/ 4 September 2011

No change to false start rule, insists IAAF

The false start rule will not be changed, the International Association of Athletics Federations (IAAF) insisted on Sunday, despite the furore that surrounded the disqualification of sprint star Usain Bolt from the world 100m final.

The world’s fastest man had barely left the track after his astonishing false start before a debate swirled over the controversial rule.

A packed stadium was stunned into silence in the seconds after the preening sprint star shot too early from his blocks one week ago.

The Jamaican defending world champion and world record holder was a victim of a rule in effect since January 1 2010 meaning immediate disqualification for a false start.

It was seen as a way to prevent gamesmanship from potentially slower sprinters looking to unsettle their rivals and to enable organisers to stick more closely to TV-dependent schedules.

No changes
And IAAF president Lamine Diack was in no mood for discussion on the subject at a press conference marking the end of the August 27 to September 4 world championships in Daegu, South Korea.

“You should not have any illusions, we will not go back on the issue again,” the Senegalese said.

“I am one of those who defend the idea that the rule should be kept. It’s not because it’s Bolt that we should change the rules.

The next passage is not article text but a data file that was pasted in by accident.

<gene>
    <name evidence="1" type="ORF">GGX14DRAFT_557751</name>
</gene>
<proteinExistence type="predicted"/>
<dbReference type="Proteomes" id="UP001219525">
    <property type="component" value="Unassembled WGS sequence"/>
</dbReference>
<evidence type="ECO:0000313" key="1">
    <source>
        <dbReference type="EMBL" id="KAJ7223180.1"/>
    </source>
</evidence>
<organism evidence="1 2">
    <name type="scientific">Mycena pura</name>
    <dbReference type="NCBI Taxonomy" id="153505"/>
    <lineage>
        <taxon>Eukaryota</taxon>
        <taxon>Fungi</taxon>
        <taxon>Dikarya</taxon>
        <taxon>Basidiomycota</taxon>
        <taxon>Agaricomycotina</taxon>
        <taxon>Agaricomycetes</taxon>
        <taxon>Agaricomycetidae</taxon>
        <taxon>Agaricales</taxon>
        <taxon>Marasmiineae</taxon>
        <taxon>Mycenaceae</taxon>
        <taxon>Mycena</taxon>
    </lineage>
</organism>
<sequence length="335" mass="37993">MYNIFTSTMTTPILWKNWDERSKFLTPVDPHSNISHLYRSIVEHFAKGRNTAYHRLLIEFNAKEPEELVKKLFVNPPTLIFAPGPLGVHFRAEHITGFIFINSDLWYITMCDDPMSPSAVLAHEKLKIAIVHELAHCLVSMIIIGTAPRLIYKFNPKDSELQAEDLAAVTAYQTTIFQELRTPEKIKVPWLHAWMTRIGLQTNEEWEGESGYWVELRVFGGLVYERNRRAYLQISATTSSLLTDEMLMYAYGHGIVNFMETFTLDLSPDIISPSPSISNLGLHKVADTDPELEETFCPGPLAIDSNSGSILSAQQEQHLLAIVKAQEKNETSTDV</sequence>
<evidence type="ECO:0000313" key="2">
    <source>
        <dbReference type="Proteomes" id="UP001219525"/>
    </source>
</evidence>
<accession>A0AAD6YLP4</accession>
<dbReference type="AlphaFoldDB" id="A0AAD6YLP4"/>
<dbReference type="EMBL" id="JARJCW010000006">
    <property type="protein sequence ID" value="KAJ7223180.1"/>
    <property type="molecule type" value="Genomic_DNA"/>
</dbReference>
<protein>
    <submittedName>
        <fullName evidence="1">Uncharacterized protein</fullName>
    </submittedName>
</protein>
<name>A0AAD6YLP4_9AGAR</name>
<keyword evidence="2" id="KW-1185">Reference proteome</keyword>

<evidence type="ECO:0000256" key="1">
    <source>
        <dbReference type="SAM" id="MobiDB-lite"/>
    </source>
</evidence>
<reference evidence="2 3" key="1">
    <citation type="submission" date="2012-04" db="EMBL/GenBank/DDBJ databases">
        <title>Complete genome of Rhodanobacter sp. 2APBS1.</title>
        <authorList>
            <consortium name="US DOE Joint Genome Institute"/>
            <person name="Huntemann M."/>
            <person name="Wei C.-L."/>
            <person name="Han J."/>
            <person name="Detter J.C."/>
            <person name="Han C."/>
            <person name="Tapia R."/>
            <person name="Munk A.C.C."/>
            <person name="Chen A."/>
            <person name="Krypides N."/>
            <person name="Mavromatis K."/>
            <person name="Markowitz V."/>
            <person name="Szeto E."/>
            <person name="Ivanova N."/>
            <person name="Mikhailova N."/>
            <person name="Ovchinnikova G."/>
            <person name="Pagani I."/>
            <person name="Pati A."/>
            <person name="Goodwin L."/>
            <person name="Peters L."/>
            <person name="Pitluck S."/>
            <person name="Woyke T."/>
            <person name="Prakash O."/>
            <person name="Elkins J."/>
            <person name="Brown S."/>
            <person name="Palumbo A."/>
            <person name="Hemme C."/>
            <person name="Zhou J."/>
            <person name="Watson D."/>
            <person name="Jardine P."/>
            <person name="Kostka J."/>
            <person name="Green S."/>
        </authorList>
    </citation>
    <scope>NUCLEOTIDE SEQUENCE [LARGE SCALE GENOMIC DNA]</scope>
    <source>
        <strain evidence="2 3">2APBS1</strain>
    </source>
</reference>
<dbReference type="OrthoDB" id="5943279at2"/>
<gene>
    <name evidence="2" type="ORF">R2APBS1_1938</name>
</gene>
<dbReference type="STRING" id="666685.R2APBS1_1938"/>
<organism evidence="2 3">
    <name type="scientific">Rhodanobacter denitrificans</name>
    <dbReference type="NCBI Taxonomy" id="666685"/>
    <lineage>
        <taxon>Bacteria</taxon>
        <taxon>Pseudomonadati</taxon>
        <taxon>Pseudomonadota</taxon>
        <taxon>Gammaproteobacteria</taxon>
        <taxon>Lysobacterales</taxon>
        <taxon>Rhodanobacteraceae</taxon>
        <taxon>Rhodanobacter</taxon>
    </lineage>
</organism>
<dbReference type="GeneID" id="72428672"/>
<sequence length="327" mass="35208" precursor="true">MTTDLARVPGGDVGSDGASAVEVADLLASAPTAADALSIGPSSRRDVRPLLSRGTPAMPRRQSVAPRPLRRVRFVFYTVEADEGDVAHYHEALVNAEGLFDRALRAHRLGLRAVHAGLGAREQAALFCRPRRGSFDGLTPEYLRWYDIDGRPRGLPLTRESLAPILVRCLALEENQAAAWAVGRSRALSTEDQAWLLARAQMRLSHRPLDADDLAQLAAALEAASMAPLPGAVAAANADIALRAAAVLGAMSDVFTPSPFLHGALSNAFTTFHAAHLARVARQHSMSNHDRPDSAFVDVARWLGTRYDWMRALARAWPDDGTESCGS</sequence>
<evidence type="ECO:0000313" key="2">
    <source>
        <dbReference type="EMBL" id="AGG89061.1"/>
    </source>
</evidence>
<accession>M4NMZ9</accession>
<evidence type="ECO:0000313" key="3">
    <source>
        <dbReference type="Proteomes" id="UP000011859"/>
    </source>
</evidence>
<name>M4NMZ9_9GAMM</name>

“In the past any athlete could have a false start. We did not adopt the rule for television but for the credibility of our sport.

“Some athletes voluntarily did false starts and they remained in the race. We have to stop such mistakes.

“Even Bolt, he said ‘I made a false start’, he said it was his mistake. It will not change our rule. The false start rule is disqualification.”

After a week of rumours that IAAF council members would ask for the rule to be changed, Diack insisted that there had been no such demands at Sunday’s IAAF council meeting.

“Nobody asked for that,” Diack said bluntly of a possible rule amendment in time for the London Olympics next year.

Bolt’s disqualification in the 100m shook up his rivals but after a delay of a few minutes team-mate Yohan Blake held his nerve for the restart and powered to victory in 9.92 seconds.

Bolt then rebounded, albeit with slow reaction times out of the blocks, to retain his 200m title in 19.40 seconds, the fourth fastest time ever run over the distance. — AFP